By Lisa Sterling, Chief People Officer, Ceridian
If you want your business to reach its full potential in terms of human capital, nurturing talent is obviously your #1 priority. It’s not just about recruiting the best possible people (though that certainly helps!) – it’s also about teaching, developing, and giving them opportunities and an environment to be engaged. By doing these things you can have a profound impact on your people.
One of the ways to drive better engagement of your employees is to simply show your appreciation for the work they do. If your employees feel like you care about them, are invested in their well-being and recognize their efforts, you will have a great affect on their happiness at work – and thus create a more engaged and more motivated workforce.
This week is the perfect time for you to stop and look at what you and others do to show appreciation to your people. After all, Employee Appreciation Day nationwide is this Friday. At Ceridian, we’re celebrating this event throughout all of our offices all week long.
This week is full of extras. An “extra” day of the year and an extra special day to recognize your employees. But as we plan our events a bigger question comes into play here –how can we make appreciating our people something that just happens naturally and continuously? Now I am not suggesting a formal HR program dictated to all leaders but a natural, genuine sharing of appreciation when a job is well done.
Recognition is the missing link
If you’re looking for a way to jump-start employee engagement at your organization, showing more appreciation just might be the ticket,, according to All Business. Maria Elena Duron, a marketing coach at Know, Like and Ignite, told the news source that it’s often the missing link between talent and real business success.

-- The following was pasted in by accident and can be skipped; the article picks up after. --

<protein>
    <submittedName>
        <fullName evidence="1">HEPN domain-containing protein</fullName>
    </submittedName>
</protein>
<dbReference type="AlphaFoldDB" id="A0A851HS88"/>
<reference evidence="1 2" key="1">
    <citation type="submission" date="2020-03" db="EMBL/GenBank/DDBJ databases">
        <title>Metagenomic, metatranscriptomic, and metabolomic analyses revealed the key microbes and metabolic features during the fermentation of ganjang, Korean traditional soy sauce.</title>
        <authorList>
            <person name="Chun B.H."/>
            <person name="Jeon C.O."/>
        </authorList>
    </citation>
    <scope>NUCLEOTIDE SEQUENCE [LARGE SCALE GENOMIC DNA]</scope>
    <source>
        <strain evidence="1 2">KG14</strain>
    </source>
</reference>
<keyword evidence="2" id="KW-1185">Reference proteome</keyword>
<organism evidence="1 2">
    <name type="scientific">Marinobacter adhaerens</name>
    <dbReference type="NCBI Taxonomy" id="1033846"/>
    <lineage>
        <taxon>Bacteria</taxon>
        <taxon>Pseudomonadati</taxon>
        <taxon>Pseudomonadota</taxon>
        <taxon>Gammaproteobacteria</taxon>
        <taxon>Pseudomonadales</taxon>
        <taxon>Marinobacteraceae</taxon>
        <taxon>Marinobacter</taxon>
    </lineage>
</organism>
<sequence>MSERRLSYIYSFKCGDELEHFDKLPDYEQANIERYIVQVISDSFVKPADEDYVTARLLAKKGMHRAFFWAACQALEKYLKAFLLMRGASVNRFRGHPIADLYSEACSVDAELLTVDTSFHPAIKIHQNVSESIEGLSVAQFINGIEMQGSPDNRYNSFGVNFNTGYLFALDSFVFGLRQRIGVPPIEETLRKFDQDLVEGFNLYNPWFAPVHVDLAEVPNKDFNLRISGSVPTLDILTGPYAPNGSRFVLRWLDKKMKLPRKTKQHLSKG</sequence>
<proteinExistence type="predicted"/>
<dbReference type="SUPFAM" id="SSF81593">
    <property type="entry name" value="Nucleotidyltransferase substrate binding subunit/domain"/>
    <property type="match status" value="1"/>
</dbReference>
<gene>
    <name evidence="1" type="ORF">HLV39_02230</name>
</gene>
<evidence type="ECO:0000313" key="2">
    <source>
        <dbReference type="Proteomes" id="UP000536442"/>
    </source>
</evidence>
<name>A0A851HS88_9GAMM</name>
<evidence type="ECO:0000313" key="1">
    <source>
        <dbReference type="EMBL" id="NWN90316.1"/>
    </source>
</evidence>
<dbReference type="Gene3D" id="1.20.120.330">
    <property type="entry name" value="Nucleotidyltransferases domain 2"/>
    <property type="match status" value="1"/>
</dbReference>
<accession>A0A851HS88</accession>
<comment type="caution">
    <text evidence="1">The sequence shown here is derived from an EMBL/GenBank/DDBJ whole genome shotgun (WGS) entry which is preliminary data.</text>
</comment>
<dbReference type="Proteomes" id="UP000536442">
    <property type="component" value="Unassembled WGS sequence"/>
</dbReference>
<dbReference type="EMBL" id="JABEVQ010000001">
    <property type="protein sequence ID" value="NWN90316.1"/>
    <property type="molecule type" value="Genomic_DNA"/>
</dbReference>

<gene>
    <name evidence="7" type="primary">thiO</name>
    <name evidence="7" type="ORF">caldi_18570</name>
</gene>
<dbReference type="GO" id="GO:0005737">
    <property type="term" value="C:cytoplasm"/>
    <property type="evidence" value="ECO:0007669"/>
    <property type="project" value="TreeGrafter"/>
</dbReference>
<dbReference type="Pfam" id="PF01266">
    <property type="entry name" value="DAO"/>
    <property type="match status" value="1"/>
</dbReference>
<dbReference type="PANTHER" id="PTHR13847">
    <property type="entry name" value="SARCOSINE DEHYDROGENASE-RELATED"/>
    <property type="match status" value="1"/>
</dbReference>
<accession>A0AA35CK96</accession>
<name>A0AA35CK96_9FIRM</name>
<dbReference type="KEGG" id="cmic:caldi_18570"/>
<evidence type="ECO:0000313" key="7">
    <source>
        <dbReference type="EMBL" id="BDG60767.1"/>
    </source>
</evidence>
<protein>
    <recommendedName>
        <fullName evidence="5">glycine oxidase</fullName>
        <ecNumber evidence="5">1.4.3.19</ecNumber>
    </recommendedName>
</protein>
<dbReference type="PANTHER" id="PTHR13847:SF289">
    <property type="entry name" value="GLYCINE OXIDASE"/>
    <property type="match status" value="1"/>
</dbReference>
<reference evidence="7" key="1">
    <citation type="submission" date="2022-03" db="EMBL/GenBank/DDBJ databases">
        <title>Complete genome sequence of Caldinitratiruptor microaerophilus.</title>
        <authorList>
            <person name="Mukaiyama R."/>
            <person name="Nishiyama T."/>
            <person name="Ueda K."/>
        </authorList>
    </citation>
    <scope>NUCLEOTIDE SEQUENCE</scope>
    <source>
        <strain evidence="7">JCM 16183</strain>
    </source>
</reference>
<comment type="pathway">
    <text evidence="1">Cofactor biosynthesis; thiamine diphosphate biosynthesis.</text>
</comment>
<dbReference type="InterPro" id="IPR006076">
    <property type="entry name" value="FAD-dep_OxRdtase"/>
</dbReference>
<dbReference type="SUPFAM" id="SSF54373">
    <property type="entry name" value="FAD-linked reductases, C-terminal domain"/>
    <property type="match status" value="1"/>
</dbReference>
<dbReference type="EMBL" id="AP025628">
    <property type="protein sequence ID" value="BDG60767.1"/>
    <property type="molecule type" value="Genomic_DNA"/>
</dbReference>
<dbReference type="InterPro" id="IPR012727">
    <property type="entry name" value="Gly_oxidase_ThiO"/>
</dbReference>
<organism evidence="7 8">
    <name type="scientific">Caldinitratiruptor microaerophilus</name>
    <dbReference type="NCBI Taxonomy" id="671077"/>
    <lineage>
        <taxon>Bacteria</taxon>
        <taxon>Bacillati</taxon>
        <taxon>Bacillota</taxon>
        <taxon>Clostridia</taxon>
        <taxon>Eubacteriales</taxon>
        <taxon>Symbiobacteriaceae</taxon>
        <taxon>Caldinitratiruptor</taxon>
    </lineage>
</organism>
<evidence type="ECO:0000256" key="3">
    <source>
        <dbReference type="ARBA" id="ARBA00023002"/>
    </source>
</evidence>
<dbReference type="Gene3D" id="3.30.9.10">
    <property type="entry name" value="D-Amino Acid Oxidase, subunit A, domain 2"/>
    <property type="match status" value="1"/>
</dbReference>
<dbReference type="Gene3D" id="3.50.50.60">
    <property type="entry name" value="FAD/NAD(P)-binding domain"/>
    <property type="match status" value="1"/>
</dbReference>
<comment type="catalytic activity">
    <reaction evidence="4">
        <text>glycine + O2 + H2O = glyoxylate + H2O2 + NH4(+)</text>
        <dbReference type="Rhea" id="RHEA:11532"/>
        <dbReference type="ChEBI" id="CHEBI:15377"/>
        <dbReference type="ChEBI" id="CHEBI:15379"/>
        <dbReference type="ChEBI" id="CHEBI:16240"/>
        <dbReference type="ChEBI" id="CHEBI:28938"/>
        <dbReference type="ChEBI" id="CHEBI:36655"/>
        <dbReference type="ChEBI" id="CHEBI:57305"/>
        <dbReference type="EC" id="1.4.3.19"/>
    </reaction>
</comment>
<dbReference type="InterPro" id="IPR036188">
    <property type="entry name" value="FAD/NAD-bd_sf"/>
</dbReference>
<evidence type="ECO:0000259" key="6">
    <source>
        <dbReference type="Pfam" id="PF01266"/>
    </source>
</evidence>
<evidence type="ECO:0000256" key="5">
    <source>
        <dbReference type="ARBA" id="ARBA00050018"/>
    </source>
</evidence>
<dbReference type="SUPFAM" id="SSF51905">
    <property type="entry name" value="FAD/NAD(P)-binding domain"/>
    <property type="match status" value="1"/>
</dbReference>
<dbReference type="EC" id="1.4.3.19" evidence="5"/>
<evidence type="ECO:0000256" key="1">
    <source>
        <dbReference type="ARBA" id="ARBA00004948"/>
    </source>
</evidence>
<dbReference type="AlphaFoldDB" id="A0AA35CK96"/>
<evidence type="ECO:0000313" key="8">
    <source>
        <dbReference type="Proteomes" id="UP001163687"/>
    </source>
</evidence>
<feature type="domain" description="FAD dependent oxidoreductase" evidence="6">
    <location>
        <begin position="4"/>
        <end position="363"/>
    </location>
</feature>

“More often than not, the missing piece of a successful recognition equation is appreciation – the subjective aspect of recognition,” Duron noted. “It’s about enjoying the good qualities of employees and the work they do. Without it, objective recognition can seem hollow and merely another job on the to-do list.”
Giving small awards or perks, or simply saying “thank you!” to an employee, can have a bigger effect than you think.
Everyone needs different strokes
It’s important to note, however, that not every employee likes being appreciated in the same ways. It’s important to understand what is important to them and then personalize your approach. For instance, some people might love receiving a $25 gift card as a token of gratitude from their manager, while others might want an extra day off. As Duron sees it, the key is to find which different strokes work for which folks.
The easiest way to determine how your people like to be appreciated is to simply ask. While you may not always be able to cater to their specific request, you at least know what gets them excited. But don’t delay sending that thank you note or recognizing them at the next team meeting. Showing appreciation is never a bad idea even if you don’t know exactly what the person wants. Show appreciation every day!
With Employee Appreciation Day coming up this Friday, there’s no better time to show your employees you care than right now. Provide them some cookies, send them a note or have a little breakfast to say thank you. But remember, just because the day is over doesn’t mean showing your appreciation is over. This should become a natural part of your role as a leader, colleague and friend every day. The best companies are great because they know this and practice it every day of the year. Not just once a year.
Are you on your way to being a great organization or already there? Is this how you lead appreciation? If not, how can you do better in the coming year?
As EVP and Chief People Officer for Ceridian, Lisa has a dual responsibility for Ceridian’s overall global people and HR strategies as well as overseeing the product vision and strategy for Dayforce Talent Management.
Prior to joining Ceridian, Lisa served as a Partner and Technology Solutions Leader for Mercer’s Talent Solutions business. Lisa also served in both a product and people strategist role at Ultimate Software as Head of People Engagement. As a Partner at Kenexa – an IBM company – she led the design and deployment efforts of the organization’s performance, succession and career development solution. She’s currently a Human Capital Executive Research Board Member and sought after speaker on various talent management topics.